Glossy Ibis in Durham.—An example of the Glossy Ibis (Plegadis falcinellus) was shot by a farm-servant at Billingham Bottoms, near Stockton-on-Tees, on the 25th of November last. I am informed by a naturalist friend, who has seen the specimen, that it is "apparently an adult, with the beautiful shot-green reflections on the back; unfortunately the sex was not noted." Of other records in the north-eastern counties, I have three for Yorkshire, and one is mentioned by Hancock in Northumberland, on the river Coquet ('Birds of Northumberland and Durham,' p. 130). — T.H. Nelson (The Cliffe, Redcar).
Early Breeding of Wood-Pigeon and Snipe.—Two instances of early breeding of birds in West Suffolk in an unusually cold and backward season seem worth recording. On April 3rd a fully-fledged young Wood-Pigeon fluttered down from a nest in an ivy-covered tree in our grounds; and on April 16th my son found a clutch of four newly-hatched Snipe. The eggs in this nest must have been laid in March.—Julian G. Tuck (Tostock Rectory, Bury St. Edmunds).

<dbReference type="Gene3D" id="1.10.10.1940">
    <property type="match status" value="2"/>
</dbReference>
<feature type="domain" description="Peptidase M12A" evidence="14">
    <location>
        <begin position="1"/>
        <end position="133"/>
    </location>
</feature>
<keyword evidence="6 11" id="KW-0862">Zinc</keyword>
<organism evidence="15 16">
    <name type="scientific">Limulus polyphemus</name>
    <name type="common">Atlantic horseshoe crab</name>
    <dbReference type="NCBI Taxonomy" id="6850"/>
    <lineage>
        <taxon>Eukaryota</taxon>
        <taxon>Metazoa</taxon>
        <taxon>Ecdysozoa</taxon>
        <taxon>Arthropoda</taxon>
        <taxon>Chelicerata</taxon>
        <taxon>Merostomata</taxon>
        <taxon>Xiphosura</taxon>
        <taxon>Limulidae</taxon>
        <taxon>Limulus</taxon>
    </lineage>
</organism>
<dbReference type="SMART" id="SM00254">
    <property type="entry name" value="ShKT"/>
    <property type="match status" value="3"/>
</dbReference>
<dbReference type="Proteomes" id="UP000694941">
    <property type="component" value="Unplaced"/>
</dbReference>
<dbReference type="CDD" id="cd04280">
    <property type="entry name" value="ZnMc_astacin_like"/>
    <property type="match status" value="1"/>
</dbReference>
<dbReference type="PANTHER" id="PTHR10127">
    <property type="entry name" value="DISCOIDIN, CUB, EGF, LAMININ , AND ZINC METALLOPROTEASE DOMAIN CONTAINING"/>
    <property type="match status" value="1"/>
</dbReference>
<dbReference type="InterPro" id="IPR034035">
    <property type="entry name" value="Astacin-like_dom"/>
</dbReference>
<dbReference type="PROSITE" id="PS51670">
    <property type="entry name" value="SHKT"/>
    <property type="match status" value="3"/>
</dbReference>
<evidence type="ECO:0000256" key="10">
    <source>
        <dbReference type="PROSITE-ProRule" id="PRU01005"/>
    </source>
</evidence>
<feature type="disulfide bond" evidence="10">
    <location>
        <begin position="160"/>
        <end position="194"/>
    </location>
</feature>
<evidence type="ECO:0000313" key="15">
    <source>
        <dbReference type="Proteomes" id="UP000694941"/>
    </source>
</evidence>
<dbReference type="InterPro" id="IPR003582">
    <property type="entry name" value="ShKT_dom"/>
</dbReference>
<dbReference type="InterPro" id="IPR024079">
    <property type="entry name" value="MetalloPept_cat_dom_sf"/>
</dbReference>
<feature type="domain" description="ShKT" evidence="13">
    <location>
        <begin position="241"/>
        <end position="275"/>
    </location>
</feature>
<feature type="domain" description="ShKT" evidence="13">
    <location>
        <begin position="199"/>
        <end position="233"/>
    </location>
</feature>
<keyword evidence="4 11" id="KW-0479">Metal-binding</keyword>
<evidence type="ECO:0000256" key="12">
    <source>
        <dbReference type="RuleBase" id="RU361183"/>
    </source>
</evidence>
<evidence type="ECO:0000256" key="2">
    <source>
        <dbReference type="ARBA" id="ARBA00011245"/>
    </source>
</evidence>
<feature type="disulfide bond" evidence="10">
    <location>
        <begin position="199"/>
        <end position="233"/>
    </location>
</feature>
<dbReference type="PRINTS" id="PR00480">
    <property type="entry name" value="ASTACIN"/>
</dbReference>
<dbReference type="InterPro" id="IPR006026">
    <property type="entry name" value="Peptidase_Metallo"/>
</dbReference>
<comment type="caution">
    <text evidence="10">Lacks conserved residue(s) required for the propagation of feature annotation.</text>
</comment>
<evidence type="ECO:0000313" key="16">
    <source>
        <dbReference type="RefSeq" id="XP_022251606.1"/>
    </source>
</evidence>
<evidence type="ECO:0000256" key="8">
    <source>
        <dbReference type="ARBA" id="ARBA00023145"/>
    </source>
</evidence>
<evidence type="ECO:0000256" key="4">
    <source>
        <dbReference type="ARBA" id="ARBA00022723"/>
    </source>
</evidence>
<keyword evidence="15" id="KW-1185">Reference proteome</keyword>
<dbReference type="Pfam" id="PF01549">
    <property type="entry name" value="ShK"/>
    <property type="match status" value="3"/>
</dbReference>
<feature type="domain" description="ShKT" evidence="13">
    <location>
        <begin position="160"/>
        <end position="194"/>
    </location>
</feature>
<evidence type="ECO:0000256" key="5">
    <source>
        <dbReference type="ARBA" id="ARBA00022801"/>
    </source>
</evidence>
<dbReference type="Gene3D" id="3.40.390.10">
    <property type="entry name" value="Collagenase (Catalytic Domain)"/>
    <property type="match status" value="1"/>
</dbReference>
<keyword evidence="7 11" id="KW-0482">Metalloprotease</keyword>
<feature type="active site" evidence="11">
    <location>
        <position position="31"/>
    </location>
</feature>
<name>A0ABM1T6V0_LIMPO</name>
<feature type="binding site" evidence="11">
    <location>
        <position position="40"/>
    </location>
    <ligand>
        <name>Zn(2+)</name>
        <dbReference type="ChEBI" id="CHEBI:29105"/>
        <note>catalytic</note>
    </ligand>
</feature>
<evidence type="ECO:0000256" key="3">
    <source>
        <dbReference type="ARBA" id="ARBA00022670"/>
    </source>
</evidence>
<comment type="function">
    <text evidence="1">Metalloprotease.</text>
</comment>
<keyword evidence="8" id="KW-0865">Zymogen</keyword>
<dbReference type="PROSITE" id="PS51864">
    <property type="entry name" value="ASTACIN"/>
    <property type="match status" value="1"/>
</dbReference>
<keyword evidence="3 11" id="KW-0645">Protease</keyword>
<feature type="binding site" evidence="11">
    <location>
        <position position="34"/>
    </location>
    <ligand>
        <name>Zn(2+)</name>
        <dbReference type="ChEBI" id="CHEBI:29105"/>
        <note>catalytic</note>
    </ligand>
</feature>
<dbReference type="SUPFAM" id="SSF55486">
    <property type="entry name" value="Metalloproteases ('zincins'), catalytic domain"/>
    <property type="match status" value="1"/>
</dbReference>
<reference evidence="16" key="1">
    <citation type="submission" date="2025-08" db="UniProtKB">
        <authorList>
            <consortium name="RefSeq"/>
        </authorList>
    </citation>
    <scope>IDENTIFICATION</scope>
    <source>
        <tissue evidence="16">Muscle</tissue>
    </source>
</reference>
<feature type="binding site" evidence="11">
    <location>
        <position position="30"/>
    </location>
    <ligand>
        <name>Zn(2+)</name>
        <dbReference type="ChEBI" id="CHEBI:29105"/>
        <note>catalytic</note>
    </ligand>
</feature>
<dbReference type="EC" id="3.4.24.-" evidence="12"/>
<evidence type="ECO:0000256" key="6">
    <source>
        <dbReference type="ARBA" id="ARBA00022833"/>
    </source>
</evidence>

Varieties of the Dunlin (Tringa alpina).—The remarks of Mr. Backhouse under the above heading (ante, p. 91) caused me to measure carefully the birds in my collection, as well as some kindly lent me by Mr. N.F. Ticehurst. Although these measurements, to a certain extent, bear out Mr. Backhouse's remarks—viz. that the short-billed form is rather different in its habits to the large-billed form, and is found in different situations, or, if the same locality, under different conditions of weather, &c.—yet, on the other hand, one can hardly take the view that there should be two distinct species so closely allied, having—for, at all events, a great portion of their range—a similar distribution. As far as one can judge, the questions of age and sex may be disregarded, as the sexes are the same size, and, once the young are able to fly, their bills and wings appear to reach their normal adult development. As will be seen on reference to the list of measurements, almost all the specimens were obtained in two localities a few miles apart, namely, between Dungeness and Littlestone in Kent, and at Rye Harbour in Sussex. At Littlestone there are no drains, and the shore is merely a flat stretch of sand and shingle; while at Rye there is a large extent of shore, a river with high banks uncovered at low water, and a small sailing intersected by drains. Of the ten birds from Littlestone, only one is of the small form; and of twelve specimens from Rye, half of them belong to the short-billed race—a result which certainly tends to confirm Mr. Backhouse's remarks. It is unfortunately not noted which of the Rye birds were shot on the shore, and which in the drains, or possibly the results might be of a still more confirmatory character. Of two birds, however, shot on the fjeld near Vadsö, in Norwegian Lapland, one belongs to the large race and one to the small, and these birds were at that time breeding near the same place, and in a precisely similar situation, viz. a wet swamp on the fjeld some two miles from the coast. Mr. Barrington, in his recent work on the Migration of Irish Birds, gives the measurements of the wings of twenty-four examples, showing all variations from 4·87 in. to 3·95 in., neither form preponderating at any particular station. If these forms were in reality distinct races, we should expect to find either (1) that there was a distinct break in the continuity of the measurements, or (2) that their geographical distribution was different—at any rate, during some period of the year. But, as neither of these tests is borne out by the facts, and wherever the species is found both forms occur in fairly equal numbers, they can only be considered as the extremes of a very variable species. It is at the same time interesting to note that the difference in length of the bill is to a certain extent correlated with different habits, and, if one may be permitted to theorise, it seems probable that in this case the bill has influenced the habits, and not vice versâ, as is generally the case.